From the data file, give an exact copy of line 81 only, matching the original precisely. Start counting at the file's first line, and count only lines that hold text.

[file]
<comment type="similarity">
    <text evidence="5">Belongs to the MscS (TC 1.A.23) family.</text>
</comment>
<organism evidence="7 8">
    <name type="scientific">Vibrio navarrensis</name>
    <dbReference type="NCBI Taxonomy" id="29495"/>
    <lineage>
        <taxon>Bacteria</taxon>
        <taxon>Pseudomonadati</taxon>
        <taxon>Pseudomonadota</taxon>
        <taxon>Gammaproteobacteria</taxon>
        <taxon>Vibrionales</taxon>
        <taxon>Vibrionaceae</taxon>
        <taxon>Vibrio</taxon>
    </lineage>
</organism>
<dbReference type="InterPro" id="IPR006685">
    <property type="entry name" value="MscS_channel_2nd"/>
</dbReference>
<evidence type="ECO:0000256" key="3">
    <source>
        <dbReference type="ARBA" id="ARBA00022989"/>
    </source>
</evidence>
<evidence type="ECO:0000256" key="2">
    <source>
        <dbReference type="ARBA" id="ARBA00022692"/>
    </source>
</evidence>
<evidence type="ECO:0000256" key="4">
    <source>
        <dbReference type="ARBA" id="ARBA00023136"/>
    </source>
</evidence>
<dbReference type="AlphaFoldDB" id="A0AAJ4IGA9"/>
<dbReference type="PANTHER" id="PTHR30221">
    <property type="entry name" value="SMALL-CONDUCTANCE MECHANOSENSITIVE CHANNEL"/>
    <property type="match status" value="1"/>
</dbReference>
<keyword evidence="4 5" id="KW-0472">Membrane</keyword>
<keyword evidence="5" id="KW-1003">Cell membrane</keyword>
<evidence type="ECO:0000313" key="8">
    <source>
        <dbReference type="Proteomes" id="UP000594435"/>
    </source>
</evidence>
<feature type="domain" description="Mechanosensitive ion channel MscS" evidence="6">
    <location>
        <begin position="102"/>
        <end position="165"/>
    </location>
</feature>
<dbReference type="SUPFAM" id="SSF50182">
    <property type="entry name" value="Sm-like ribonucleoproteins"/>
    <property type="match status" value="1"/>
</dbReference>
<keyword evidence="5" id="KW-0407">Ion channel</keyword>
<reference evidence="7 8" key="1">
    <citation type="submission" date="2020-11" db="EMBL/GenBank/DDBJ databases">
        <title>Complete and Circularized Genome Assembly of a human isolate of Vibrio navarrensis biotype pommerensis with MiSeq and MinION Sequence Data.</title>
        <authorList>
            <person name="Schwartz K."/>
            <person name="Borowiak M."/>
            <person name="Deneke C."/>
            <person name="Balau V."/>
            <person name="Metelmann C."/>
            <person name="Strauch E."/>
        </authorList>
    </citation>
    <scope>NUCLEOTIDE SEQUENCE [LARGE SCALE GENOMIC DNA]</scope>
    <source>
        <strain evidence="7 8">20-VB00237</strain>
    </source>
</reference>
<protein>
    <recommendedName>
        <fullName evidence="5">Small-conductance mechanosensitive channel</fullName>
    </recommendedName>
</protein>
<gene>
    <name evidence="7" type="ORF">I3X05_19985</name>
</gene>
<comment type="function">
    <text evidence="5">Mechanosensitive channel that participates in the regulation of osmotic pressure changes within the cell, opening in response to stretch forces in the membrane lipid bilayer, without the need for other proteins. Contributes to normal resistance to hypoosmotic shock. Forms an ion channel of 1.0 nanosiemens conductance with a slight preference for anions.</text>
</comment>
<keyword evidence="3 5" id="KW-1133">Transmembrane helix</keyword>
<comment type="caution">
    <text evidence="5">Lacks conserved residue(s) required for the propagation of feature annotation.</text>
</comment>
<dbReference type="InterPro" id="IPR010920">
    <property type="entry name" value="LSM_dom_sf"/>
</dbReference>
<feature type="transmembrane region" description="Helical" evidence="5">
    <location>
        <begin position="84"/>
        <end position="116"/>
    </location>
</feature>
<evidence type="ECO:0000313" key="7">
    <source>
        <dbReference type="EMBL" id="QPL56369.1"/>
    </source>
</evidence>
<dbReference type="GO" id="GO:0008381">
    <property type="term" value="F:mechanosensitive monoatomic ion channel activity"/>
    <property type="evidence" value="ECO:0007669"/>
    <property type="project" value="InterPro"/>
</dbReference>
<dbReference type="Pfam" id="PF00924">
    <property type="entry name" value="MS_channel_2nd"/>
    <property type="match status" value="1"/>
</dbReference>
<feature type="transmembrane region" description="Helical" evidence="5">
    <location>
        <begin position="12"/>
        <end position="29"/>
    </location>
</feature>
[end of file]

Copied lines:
    <name evidence="7" type="ORF">I3X05_19985</name>